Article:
Clemson offense shines during Saturday scrimmage
08/10/2013 6:52 PM
08/10/2013 6:58 PM
Ordinarily, coaches tout “the process” of starting at ground zero and building to the summit, allowing room for error at the beginning with the possibility of marked improvement by the second week.
Clemson does not have that luxury, opening Aug. 31 against fifth-ranked Georgia.
“We’re not starting out with a game where you can maybe be a little off, make a few mistakes and just be good enough to win. This is not that type of game,” said coach Dabo Swinney. “This is the same type of game that we just played in our bowl game. The margin for error is very small. Three or four plays are going to make the difference.
“We’ve got to be clicking at a high level.”
Reflecting the urgency, Clemson ran roughly 100 plays as offensive coordinator Chad Morris opened the playbook for quarterback Tajh Boyd and kept his foot on the accelerator.
“Our tempo was the best I’ve seen since the LSU game,” said junior receiver Sammy Watkins, who caught two passes from Boyd, both for touchdowns.
“I was very encouraged about this scrimmage,” said Boyd, who completed 12 of 18 passes for 245 yards and four touchdowns. “We’ve got three weeks until that first game and we’ve got a lot of improving to do, but I’m encouraged that we can do that.”
Other than Boyd’s interception — “his worst play of the day,” Swinney said — the first-team offense was relatively pristine, even while rolling as many as 10 through the offensive line as auditions continue for a starting five.
Indicative of the offensive efficiency was a relative absence of penalties.
“We’re moving at a little bit faster pace, and we are able to do that because of the experience we have out here,” Boyd sad. “Usually, we have a specific emphasis at each practice.
“Coach called a lot of things, guys responded and there weren’t many missed assignments,” he said. “The guys seem to have a great understanding of what we’re trying to accomplish in all phases of the game.
Typical was the dichotomy between an efficient offense and a defense still not at full strength. Defensive coordiantor Brent Venables has pressed his players to see who might flinch, which of them might not be ready for Georgia. Though he would not say who or how many, he said that it’s beginning to become evident.
With defensive backs Darius Robinson (concussion), Garry Peters (ankle) and MacKenzie Alexander (groin) continuing to recover and losing freshman corner Adrian Baker (knee) during the scrimmage, it’s made preparation a challenge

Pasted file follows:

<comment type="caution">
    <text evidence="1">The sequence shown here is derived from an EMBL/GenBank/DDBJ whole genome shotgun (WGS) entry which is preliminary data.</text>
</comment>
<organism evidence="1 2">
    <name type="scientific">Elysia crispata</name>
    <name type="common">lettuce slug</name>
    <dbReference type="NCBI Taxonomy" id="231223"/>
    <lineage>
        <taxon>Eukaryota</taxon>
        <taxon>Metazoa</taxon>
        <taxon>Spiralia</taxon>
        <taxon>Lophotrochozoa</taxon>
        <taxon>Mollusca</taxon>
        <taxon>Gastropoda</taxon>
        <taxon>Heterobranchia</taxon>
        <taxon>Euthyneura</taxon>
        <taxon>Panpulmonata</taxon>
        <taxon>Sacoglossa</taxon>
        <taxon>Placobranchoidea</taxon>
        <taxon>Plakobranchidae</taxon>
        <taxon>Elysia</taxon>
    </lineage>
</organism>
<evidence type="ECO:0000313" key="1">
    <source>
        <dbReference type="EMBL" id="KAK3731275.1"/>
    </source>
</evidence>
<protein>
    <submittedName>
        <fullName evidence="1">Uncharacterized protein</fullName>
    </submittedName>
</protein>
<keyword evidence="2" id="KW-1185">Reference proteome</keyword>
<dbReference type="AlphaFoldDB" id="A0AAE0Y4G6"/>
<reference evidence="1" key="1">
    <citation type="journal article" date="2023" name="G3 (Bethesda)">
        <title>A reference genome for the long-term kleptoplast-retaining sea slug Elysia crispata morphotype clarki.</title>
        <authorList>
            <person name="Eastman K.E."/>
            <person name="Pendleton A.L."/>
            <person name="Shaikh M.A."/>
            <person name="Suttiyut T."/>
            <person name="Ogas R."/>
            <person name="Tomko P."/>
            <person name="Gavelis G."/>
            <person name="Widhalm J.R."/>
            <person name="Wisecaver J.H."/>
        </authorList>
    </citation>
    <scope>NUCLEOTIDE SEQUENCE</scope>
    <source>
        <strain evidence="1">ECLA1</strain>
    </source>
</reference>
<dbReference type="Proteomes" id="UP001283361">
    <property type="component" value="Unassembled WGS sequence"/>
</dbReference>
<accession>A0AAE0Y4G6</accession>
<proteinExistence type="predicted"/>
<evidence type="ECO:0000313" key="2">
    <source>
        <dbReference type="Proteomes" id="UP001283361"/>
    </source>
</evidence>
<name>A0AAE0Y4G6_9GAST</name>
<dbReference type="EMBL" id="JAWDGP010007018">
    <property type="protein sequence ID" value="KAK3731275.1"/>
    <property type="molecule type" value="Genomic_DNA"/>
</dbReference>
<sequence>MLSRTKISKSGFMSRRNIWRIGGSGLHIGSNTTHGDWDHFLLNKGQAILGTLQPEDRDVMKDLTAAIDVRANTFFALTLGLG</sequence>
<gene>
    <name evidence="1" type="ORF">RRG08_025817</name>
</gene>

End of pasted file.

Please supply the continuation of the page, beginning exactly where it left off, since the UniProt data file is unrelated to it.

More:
“Those guys need to practice,” Venables said. “The area that needs the most improvement just based on where we were a year ago, and another day that passes is an opportunity lost.
“That’s very discouraging.”
The defense held its own in short yardage and goal line sessions, the coaches said. Senior linebacker Quandon Christian recovered two fumbles and intercepted Boyd.
“From my perspective, when you walk away you wished you could go scrimmage somebody else,” Swinney said. “There were a lot of wins and losses on both sides.”
Offensive line and cornerback depth might require further study, but Swinney said he foresees beginning to focus on those who’ll be needed for Georgia after the second stadium scrimmage this week.
“There might be one or two spots that may go a little further than that,” he said. “Certainly, by the time we come out of next weekend, I think we’ll have a pretty good idea of who is going to start this first game.”
Another thing Swinney took away from the day was the depth of talent in his fifth full season as head coach.
“We rep three groups this time of year, and you can get thin real quick,” he said. “That was probably the best-looking Pride (third team) group we’ve had here since I’ve been the head coach — both offensively and defensively.
“That, to me, is a sign that we’ve really made some progress as a program,” he said. “We’ve got a lot of good players.”
After six days of work, Swinney will let the team “rest.” Practice resumes Monday with Fan Appreciation Day from 2:30 to 5 p.m. next Sunday.
“Whatever we decide to go with, we’ve got to know what we’re doing,” Swinney said. “You’ve got to give yourself a chance.
“You better be dialed in so you can execute your plan.”
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